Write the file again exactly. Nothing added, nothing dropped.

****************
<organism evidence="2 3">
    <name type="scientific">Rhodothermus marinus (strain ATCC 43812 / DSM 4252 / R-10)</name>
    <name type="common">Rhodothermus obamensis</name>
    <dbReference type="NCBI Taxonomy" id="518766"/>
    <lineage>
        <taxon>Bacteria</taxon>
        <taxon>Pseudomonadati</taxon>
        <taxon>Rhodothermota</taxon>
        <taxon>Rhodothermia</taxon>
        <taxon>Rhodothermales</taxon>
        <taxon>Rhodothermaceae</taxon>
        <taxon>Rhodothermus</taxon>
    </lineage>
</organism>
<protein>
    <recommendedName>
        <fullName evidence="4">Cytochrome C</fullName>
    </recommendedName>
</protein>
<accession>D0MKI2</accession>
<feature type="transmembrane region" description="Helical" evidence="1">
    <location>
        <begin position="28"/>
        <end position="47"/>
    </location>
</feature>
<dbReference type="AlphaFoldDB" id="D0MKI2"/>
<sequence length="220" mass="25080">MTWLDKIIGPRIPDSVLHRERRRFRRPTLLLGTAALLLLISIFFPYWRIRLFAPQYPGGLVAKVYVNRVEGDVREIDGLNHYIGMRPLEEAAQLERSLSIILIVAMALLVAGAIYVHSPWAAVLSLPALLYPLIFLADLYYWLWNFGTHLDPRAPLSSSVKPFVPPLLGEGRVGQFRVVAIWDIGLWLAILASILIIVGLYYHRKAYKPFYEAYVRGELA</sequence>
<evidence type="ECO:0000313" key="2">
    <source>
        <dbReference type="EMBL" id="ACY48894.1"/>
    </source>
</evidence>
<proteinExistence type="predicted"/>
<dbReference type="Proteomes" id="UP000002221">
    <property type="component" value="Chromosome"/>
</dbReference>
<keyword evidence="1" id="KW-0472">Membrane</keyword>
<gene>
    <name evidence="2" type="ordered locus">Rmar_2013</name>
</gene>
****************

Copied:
<organism evidence="2 3">
    <name type="scientific">Rhodothermus marinus (strain ATCC 43812 / DSM 4252 / R-10)</name>
    <name type="common">Rhodothermus obamensis</name>
    <dbReference type="NCBI Taxonomy" id="518766"/>
    <lineage>
        <taxon>Bacteria</taxon>
        <taxon>Pseudomonadati</taxon>
        <taxon>Rhodothermota</taxon>
        <taxon>Rhodothermia</taxon>
        <taxon>Rhodothermales</taxon>
        <taxon>Rhodothermaceae</taxon>
        <taxon>Rhodothermus</taxon>
    </lineage>
</organism>
<protein>
    <recommendedName>
        <fullName evidence="4">Cytochrome C</fullName>
    </recommendedName>
</protein>
<accession>D0MKI2</accession>
<feature type="transmembrane region" description="Helical" evidence="1">
    <location>
        <begin position="28"/>
        <end position="47"/>
    </location>
</feature>
<dbReference type="AlphaFoldDB" id="D0MKI2"/>
<sequence length="220" mass="25080">MTWLDKIIGPRIPDSVLHRERRRFRRPTLLLGTAALLLLISIFFPYWRIRLFAPQYPGGLVAKVYVNRVEGDVREIDGLNHYIGMRPLEEAAQLERSLSIILIVAMALLVAGAIYVHSPWAAVLSLPALLYPLIFLADLYYWLWNFGTHLDPRAPLSSSVKPFVPPLLGEGRVGQFRVVAIWDIGLWLAILASILIIVGLYYHRKAYKPFYEAYVRGELA</sequence>
<evidence type="ECO:0000313" key="2">
    <source>
        <dbReference type="EMBL" id="ACY48894.1"/>
    </source>
</evidence>
<proteinExistence type="predicted"/>
<dbReference type="Proteomes" id="UP000002221">
    <property type="component" value="Chromosome"/>
</dbReference>
<keyword evidence="1" id="KW-0472">Membrane</keyword>
<gene>
    <name evidence="2" type="ordered locus">Rmar_2013</name>
</gene>